A bill in the Ohio state legislature would ban the enforcement of federal gun laws within the Buckeye State by state and local law enforcement.
The Enact the Second Amendment Preservation Act, or House Bill 51, is currently being considered by the state assembly’s Government Oversight Committee.
The bill was introduced by state Reps. Mike Loychik (R) and Jean Schmidt (R).
The bill states in part that “The general assembly of the state of Ohio is firmly resolved to support and defend the Constitution of the United States against every aggression, whether foreign or domestic.”
The bill’s authors stated that Ohio had the constitutional authority for the bill due to the powers “affirmed under the Tenth Amendment.”
A backer of the bill, state Rep. Jean Schmidt (R) stated that the bill is “straightforward” and would “ensure Ohioans’ Second Amendment rights.”
Ohio lawmakers are currently debating a bill that would block state law enforcement officers from enforcing more restrictive federal gun regulations.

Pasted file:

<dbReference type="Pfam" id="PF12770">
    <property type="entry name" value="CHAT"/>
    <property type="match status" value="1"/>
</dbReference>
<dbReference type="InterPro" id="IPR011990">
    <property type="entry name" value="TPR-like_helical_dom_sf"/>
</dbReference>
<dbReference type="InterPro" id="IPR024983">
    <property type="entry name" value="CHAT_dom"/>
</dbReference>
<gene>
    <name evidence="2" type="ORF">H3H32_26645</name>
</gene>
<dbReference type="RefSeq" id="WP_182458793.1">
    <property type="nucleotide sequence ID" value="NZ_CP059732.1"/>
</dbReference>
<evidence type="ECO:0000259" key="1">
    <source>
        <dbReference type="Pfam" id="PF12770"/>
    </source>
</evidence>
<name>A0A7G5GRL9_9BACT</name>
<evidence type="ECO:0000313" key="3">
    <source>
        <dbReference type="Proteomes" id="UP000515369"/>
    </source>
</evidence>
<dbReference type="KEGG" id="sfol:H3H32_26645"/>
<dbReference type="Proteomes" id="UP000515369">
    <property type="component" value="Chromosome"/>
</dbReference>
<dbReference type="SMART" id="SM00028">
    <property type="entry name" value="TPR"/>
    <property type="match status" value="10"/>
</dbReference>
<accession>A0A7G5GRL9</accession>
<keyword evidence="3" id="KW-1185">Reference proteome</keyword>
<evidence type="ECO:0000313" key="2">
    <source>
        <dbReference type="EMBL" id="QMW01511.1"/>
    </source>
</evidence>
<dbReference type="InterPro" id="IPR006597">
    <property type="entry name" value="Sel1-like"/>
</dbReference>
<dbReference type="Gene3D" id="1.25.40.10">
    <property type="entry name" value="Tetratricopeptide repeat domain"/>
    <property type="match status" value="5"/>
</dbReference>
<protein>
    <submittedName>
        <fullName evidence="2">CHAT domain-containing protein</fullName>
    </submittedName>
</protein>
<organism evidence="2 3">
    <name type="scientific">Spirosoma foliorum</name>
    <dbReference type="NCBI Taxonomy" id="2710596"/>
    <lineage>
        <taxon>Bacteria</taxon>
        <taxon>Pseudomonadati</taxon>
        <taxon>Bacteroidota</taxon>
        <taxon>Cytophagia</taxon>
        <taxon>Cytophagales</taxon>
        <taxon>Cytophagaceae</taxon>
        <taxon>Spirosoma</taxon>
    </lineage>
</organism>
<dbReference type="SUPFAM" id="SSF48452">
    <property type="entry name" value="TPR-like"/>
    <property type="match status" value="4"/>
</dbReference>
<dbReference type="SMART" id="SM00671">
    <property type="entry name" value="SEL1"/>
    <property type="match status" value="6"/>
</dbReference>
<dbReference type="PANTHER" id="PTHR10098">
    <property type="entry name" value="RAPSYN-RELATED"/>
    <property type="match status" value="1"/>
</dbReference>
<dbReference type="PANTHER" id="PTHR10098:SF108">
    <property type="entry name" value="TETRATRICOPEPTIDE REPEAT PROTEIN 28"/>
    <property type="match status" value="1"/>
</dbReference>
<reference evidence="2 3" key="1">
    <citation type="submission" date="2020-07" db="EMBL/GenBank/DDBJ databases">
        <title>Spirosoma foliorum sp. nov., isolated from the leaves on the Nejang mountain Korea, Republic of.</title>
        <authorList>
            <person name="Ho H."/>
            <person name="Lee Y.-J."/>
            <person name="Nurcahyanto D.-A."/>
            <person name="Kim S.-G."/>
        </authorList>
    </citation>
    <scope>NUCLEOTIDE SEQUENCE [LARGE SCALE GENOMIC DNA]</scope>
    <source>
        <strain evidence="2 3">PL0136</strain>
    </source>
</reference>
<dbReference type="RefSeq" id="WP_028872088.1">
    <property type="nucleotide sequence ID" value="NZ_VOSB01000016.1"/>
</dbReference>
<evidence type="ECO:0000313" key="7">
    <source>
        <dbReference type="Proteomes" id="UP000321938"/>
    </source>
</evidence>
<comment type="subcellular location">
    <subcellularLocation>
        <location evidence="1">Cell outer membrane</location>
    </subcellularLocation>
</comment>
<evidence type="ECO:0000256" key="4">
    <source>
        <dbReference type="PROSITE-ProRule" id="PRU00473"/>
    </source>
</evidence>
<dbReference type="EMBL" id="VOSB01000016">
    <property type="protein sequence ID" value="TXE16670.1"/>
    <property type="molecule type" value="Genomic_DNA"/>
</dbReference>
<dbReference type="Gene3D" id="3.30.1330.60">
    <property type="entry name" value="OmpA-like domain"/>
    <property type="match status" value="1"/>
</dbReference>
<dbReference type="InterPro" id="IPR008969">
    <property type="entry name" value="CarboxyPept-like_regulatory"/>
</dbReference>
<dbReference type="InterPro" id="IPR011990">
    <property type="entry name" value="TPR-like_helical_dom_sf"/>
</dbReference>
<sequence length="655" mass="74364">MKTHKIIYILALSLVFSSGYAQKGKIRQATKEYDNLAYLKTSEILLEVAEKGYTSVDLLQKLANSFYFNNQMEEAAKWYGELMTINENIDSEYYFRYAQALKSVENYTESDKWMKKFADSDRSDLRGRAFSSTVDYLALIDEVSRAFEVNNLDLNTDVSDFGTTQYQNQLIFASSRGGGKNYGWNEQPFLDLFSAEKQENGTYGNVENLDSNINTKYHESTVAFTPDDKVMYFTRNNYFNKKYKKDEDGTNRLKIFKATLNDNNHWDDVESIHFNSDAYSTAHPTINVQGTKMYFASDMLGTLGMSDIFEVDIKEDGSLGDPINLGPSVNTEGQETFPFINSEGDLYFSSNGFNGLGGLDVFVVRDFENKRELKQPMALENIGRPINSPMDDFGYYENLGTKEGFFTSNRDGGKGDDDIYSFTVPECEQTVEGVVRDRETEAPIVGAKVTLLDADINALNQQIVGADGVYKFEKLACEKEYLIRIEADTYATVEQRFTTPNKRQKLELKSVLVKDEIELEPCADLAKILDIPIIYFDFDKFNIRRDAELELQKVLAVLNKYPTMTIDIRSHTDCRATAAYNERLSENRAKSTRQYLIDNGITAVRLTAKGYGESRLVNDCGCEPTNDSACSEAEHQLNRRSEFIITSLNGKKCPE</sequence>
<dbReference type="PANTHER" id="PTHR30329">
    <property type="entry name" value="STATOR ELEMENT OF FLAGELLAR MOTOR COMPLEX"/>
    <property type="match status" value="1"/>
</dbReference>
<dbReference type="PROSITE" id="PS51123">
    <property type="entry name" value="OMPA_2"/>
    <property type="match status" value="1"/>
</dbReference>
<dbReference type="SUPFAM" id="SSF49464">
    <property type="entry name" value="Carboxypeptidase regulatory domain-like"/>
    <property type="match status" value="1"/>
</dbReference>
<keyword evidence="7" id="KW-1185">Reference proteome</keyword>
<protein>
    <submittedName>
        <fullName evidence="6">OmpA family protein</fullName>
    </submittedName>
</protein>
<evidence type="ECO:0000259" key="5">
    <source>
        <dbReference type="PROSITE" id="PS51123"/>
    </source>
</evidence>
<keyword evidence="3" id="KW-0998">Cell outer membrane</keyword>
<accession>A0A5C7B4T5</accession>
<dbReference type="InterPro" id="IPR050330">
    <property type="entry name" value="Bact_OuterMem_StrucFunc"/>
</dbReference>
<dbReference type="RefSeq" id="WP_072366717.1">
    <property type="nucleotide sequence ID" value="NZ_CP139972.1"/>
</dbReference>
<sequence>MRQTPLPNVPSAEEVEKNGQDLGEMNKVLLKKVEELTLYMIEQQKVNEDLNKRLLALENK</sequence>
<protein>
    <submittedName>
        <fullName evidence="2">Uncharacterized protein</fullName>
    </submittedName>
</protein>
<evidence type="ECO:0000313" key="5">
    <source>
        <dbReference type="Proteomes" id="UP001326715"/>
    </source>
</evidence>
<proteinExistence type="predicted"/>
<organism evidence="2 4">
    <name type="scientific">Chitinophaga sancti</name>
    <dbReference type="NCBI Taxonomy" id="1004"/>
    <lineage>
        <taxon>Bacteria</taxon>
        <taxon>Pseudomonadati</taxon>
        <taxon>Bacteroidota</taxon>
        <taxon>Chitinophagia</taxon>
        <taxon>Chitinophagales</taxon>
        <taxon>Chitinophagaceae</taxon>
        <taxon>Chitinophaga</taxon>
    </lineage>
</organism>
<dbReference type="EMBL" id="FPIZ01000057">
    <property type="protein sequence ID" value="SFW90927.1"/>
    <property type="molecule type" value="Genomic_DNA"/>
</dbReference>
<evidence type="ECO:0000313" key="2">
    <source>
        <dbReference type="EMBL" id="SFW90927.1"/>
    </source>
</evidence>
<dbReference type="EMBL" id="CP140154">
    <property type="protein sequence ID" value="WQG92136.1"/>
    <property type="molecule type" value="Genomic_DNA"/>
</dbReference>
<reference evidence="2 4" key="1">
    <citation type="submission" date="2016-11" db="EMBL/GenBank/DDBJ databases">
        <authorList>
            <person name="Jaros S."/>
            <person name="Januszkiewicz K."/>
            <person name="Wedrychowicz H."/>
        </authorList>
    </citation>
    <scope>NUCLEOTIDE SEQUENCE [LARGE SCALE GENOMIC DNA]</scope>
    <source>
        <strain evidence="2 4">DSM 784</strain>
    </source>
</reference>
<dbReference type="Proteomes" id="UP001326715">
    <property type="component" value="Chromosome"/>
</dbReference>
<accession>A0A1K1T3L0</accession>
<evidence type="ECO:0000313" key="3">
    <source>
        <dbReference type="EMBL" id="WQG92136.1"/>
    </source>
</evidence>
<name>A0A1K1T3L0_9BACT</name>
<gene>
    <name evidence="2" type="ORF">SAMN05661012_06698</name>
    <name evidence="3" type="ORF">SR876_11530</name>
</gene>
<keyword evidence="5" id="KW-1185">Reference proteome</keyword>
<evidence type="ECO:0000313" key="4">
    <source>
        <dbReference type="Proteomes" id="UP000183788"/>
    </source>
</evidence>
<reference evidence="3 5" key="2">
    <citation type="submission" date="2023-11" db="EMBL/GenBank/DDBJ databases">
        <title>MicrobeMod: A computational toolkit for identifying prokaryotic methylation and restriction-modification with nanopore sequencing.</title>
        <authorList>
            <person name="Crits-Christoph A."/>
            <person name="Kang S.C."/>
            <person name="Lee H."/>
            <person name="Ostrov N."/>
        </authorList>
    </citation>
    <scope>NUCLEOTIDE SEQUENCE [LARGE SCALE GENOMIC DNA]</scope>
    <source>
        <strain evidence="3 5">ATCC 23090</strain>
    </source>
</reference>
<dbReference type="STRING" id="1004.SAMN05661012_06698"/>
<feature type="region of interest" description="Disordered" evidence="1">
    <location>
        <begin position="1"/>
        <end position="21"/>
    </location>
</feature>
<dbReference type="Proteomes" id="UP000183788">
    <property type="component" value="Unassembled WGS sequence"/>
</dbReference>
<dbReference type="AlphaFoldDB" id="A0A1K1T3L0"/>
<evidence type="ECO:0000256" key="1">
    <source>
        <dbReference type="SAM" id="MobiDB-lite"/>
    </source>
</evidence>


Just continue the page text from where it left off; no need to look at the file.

The bill is similar to a Missouri bill that was recently ruled unconstitutional by a federal judge. https://t.co/FQknOjLGRh
— Washington Examiner (@dcexaminer) March 18, 2023
The representative referenced the recent efforts by the Department of Alcohol, Tobacco, and Firearms (ATF) helped spark the changes, and cited an ATF ruling that barred stabilizing braces for firearms.
Schmidt said that the bill “helps to stand against these unlawful rules by ensuring that Ohio gun law is the standard for those who reside in Ohio.”
According to the text of the bill, state and local officials could not enforce federal regulation of firearms. Police and prosecutors would be barred from enforcing such federal laws and policies. Furthermore, local governments could not hire federal officials to enforce Washington’s gun policies.
The law reads in part, “No law enforcement officer shall have the authority to enforce or attempt to enforce any federal acts, laws, executive orders, administrative orders, rules, regulations, statutes, or ordinances infringing on the right to keep and bear arms as described under this section.”
The potential Ohio law follows similar efforts by states to prevent what many critics refer to as infringements of the Second Amendment. A number of states and counties across the country have declared themselves Second Amendment sanctuary locations, including Texas and Arizona.